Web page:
We like to think of our phones as our own, tools that we purchase and then control once they're in our possession. That's only ever partially true, even if we get the phone without a contract through a company. But there are ways for people to have even less control of their elaborate pocket computers. Like this patent recently granted to Apple, which would allow infrared transmitters set up in specific locations to prevent phones from recording video or audio.
From the patent:
In some embodiments, a device can, based on received infrared data, disable a function of the device. For example, an infrared emitter can be located in areas where picture or video capture is prohibited, and the emitter can generate infrared signals with encoded data that includes commands to disable the recording functions of devices. An electronic device can then receive the infrared signals, decode the data and temporarily disable the device's recording function based on the command.
The typical case would be concert venues, where people in the audience who tried to record the show with their phones would find them unable to work. That's somewhat reasonable, depending on who you ask, and for people who hate phones, it might make the concert going experience better.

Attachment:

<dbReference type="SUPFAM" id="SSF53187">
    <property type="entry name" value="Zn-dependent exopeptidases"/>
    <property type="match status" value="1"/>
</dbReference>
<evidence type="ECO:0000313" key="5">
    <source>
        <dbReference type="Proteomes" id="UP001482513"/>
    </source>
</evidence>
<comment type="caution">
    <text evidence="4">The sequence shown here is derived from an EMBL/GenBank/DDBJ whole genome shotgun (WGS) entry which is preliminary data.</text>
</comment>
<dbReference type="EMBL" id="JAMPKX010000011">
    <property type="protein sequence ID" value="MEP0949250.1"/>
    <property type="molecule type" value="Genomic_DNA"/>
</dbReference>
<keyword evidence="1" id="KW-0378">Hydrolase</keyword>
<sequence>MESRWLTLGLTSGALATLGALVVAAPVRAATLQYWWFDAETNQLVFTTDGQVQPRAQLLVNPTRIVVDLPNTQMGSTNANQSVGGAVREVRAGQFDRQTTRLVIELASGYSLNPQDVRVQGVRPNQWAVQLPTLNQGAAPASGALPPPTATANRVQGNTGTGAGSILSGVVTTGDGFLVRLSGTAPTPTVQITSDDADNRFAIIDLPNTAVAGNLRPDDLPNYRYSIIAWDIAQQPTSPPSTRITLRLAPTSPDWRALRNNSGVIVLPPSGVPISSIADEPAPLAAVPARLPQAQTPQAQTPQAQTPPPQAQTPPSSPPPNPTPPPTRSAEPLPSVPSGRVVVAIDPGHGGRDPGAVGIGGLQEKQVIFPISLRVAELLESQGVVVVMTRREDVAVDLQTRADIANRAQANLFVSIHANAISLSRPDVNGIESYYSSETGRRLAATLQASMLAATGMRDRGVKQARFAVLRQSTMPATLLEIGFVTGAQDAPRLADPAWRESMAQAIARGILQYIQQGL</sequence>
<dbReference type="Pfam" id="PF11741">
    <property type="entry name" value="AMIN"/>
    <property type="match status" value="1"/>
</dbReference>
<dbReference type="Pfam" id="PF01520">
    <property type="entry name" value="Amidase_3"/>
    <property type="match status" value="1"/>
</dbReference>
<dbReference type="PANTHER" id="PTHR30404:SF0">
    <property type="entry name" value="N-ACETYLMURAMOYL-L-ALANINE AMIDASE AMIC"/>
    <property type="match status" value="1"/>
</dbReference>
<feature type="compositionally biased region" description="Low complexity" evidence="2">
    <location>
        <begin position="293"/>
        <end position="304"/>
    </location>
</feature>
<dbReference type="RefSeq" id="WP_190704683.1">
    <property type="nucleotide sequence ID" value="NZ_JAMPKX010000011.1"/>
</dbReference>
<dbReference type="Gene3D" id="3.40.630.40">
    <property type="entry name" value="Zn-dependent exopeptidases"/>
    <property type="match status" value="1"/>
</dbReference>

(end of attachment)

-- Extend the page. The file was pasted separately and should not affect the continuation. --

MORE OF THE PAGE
What's more worrisome about a camera-disabling tech like this is in other places, where bystander video plays an important role. When House Democrats staged a sit-in of the house floor last week to protest a lack of gun control measures, the Republican speaker of the House turned off the television cameras CSPAN used to film the proceedings. CSPAN instead broadcast the protest through phone-based video streaming service Periscope, which still worked.
It's easy to see the House, in the future, putting in technology that restricts filming from unauthorized sources. If the technology ever became portable, a version carried by police officers could accompany them on patrols, eliminating any bystander video of what they did and leaving police body-cams as the only existing source of film.
To get around a device like this, people could use non-phone cameras, but phone cameras are ubiquitous these days. A device that turns them off, or renders them inoperable in certain places, is a device opposed to photography and video writ large.